I have a replica set with 1 secondary and 1 arbiter running version 2.6. and I would like to introduce a new member with version 3.0 so that I can upgrade the whole replica set to 3.0. I wonder if this is a way to to a "rolling upgrade" to MongoDB version 3.0?

The upgrade process I'm thinking would be:

  1. Introduce new member with version 3.0 and let it sync. With priority 0 so that it is not elected at any point.
  2. Once new SECONDARY has caught up, increase priority to make it eligible and remove old SECONDARY server.
  3. Step down PRIMARY (new member with version 3.0 becomes PRIMARY).
  4. Repeat steps 1 and 2 to remove what used to be the original PRIMARY member.

Any other upgrade process suggestions are appreciated.


2 Answers 2


This is basically the rolling upgrade procedure from the docs, with the only difference being that you will temporarily be going up to a 4 member replica set based on what you have described. Hence it's basically a viable strategy if you have concerns about 3.0.

Couple of things I will note:

First, the priority zero step shows good caution but is not really gaining you anything. There is no realistic way for that node to become primary before it catches up (not considered up to date, and if the other two members fail there will not be enough votes to elect it primary with 2 out of 4). There's no harm in doing it, it just doesn't add much in a 4 member set.

The other thing that I will note is that the addition of a new set member is not actually needed. You can stop your current secondary and simply update its binaries to 3.0, restart it and it is good. Do the same for the arbiter, then step down the primary and repeat. No resync is then necessary because 3.0 is fine as a straight drop-in replacement for 2.6.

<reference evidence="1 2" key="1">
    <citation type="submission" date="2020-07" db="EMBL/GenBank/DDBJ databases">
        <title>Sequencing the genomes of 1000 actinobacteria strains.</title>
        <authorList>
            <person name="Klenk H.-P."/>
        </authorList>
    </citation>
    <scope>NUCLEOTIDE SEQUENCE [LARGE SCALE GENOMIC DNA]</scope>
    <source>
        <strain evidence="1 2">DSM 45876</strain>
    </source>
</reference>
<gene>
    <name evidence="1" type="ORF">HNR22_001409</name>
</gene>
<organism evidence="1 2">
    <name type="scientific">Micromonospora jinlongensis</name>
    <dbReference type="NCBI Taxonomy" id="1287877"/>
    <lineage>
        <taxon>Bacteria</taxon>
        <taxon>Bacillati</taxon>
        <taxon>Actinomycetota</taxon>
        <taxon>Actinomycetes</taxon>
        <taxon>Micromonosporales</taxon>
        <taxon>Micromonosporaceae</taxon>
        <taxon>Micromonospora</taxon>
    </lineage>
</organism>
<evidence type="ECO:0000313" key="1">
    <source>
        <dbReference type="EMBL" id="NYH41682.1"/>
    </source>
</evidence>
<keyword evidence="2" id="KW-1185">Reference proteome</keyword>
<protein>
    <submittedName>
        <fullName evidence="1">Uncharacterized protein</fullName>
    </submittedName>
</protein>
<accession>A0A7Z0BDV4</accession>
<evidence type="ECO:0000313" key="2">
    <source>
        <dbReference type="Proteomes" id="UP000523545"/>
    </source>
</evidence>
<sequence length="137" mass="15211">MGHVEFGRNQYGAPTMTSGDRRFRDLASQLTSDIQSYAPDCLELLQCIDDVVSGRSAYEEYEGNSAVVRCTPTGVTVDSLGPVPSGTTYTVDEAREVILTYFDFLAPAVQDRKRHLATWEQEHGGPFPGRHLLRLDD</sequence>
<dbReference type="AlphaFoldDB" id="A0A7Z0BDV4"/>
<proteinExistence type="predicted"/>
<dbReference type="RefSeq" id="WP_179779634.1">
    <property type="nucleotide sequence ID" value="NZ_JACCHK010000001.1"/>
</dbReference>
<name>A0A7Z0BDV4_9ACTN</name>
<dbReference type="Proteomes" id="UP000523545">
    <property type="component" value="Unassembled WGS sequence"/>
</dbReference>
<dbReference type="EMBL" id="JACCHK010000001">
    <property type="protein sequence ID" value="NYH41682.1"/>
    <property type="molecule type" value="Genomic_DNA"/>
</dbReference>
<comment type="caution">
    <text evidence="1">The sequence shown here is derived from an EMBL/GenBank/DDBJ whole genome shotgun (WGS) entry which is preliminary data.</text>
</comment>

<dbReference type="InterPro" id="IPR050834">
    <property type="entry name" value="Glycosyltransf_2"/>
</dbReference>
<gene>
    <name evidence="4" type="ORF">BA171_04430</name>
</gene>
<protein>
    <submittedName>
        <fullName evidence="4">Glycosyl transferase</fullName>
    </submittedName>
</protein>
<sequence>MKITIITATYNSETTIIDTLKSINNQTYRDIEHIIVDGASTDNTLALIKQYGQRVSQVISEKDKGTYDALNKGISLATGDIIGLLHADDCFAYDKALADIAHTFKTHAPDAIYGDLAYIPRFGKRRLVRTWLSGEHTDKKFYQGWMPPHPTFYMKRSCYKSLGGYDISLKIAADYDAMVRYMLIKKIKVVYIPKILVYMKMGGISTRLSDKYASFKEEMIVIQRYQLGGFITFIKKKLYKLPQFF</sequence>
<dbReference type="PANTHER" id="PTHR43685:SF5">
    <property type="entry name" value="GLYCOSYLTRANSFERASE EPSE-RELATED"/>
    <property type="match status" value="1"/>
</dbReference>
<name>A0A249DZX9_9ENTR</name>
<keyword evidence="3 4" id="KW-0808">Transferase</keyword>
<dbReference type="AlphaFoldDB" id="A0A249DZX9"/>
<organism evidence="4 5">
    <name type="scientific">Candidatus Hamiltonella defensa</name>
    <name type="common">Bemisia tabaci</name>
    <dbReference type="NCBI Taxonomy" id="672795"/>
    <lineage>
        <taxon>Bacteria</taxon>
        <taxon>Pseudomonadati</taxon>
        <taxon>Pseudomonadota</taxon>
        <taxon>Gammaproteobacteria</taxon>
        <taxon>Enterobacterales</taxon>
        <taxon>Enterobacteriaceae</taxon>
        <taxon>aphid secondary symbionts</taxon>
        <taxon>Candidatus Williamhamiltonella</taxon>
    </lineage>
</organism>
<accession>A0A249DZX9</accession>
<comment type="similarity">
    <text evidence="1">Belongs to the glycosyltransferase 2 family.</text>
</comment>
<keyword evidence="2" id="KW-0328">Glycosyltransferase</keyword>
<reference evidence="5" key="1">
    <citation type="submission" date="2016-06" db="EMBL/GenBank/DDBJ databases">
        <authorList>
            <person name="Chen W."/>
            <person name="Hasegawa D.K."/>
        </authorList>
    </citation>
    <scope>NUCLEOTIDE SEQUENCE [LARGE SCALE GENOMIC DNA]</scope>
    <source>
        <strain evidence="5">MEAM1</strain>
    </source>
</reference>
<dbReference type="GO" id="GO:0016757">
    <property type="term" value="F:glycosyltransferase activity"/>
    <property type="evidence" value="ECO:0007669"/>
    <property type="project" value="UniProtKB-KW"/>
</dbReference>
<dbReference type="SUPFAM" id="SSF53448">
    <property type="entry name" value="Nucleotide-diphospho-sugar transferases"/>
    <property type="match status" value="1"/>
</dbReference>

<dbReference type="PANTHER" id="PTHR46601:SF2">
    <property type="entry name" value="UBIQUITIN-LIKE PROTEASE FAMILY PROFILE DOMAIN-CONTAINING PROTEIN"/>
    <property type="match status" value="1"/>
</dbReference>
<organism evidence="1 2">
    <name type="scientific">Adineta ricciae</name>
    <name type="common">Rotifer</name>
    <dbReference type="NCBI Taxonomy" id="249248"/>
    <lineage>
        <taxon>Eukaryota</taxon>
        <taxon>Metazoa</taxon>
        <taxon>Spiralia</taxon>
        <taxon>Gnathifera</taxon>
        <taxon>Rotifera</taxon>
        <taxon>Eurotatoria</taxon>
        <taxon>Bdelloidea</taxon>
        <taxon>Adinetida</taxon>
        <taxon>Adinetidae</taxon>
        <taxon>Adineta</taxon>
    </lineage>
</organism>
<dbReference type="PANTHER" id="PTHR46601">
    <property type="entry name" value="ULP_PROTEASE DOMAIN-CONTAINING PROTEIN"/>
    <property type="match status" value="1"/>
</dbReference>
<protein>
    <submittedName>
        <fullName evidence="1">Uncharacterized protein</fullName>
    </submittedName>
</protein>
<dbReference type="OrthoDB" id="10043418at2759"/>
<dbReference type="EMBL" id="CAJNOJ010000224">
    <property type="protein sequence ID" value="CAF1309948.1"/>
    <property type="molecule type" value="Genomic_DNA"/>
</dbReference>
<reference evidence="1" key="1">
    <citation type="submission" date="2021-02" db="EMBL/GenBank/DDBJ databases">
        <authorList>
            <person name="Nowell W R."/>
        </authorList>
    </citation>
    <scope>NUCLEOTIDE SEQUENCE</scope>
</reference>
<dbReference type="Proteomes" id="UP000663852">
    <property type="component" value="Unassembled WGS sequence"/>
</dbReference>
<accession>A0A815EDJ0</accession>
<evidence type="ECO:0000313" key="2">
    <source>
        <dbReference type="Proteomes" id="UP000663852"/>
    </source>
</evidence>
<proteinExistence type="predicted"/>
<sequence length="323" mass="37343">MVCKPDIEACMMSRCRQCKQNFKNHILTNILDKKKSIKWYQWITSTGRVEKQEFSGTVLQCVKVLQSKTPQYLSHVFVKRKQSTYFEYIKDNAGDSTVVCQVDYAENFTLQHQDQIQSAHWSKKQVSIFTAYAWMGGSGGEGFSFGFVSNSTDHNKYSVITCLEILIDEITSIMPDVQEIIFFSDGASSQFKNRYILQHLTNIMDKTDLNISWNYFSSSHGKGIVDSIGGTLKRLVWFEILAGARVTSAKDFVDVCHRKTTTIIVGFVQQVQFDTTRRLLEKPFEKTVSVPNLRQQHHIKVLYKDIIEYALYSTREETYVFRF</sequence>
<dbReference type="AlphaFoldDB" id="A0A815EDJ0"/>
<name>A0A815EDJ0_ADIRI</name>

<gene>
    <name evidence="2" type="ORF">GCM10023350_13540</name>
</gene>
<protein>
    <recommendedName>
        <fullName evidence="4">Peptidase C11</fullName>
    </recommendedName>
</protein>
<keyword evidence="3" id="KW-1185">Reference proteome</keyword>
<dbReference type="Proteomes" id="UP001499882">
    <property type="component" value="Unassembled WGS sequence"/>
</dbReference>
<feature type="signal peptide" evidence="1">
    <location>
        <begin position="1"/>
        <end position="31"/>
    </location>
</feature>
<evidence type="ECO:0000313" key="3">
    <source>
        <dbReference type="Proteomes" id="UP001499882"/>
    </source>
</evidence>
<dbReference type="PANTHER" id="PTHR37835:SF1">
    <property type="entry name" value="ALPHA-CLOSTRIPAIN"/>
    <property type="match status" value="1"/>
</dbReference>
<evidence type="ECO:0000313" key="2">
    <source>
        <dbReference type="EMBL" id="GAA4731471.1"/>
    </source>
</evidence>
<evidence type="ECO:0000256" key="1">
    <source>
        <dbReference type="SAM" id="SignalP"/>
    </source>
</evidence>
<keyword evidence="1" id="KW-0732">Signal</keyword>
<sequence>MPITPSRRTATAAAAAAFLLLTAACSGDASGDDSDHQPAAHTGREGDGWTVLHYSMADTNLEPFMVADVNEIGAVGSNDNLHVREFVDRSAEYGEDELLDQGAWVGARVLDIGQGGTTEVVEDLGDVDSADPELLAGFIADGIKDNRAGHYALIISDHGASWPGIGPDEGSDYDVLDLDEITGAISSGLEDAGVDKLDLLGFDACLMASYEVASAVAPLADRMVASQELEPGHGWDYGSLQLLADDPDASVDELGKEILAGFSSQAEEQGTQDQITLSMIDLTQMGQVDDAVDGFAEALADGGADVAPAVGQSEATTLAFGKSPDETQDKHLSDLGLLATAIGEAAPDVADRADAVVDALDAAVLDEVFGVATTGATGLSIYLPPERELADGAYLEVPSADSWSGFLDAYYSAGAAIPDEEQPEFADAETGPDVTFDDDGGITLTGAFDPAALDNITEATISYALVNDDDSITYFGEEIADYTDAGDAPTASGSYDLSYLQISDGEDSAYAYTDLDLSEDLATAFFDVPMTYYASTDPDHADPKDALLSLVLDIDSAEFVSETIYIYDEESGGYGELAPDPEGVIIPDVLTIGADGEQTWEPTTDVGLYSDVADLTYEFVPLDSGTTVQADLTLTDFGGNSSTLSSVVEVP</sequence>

• Thanks Adam. I'll go ahead and do the rolling upgrade by updating the binaries without adding more replica set members. It's Ok for us have the RS running with just the PRIMARY while we are upgrading the binaries in the SECONDARY. It's unclear to me how long it would take to sync up a new replica set member, the disk usage is up to 350GB but I know that this doesn't reflect the size of the DB, which must be around 20GB after some purging done. MongoDB doesn't free up space unless you do a clean mongodump/restore, which is needed to go from 3.0 to 3.2 because of wiredtiger, so we can do it then Commented Sep 10, 2016 at 17:15

As per MongoDB BOL Upgrade MongoDB to 3.0 In the general case, the upgrade from MongoDB 2.6 to 3.0 is a binary-compatible “drop-in” upgrade: shut down the mongod instances and replace them with mongod instances running 3.0. However, before you attempt any upgrade please familiarize yourself with the content of this document, particularly the procedure for upgrading sharded clusters.

If you need guidance on upgrading to 3.0, MongoDB offers consulting to help ensure a smooth transition without interruption to your MongoDB application.

You can upgrade from MongoDB 2.6 to 3.0 using a rolling upgrade to minimize downtime by upgrading the members individually while the other members are available:

There is simple three steps through which you can upgrade

Upgrade secondary members of the replica set

Upgrade the secondary members of the set one at a time by shutting down the mongod and replacing the 2.6 binary with the 3.0 binary. After upgrading a mongod instance, wait for the member to recover to SECONDARY state before upgrading the next instance. To check the member’s state, issue rs.status() in the mongo shell.

Step down the replica set primary

Use rs.stepDown() in the mongo shell to step down the primary and force the set to failover. rs.stepDown() expedites the failover procedure and is preferable to shutting down the primary directly.

Upgrade the primary

When rs.status() shows that the primary has stepped down and another member has assumed PRIMARY state, shut down the previous primary and replace the mongod binary with the 3.0 binary and start the new instance.

Replica set failover is not instant and will render the set unavailable to accept writes until the failover process completes. This may take 30 seconds or more: schedule the upgrade procedure during a scheduled maintenance window.

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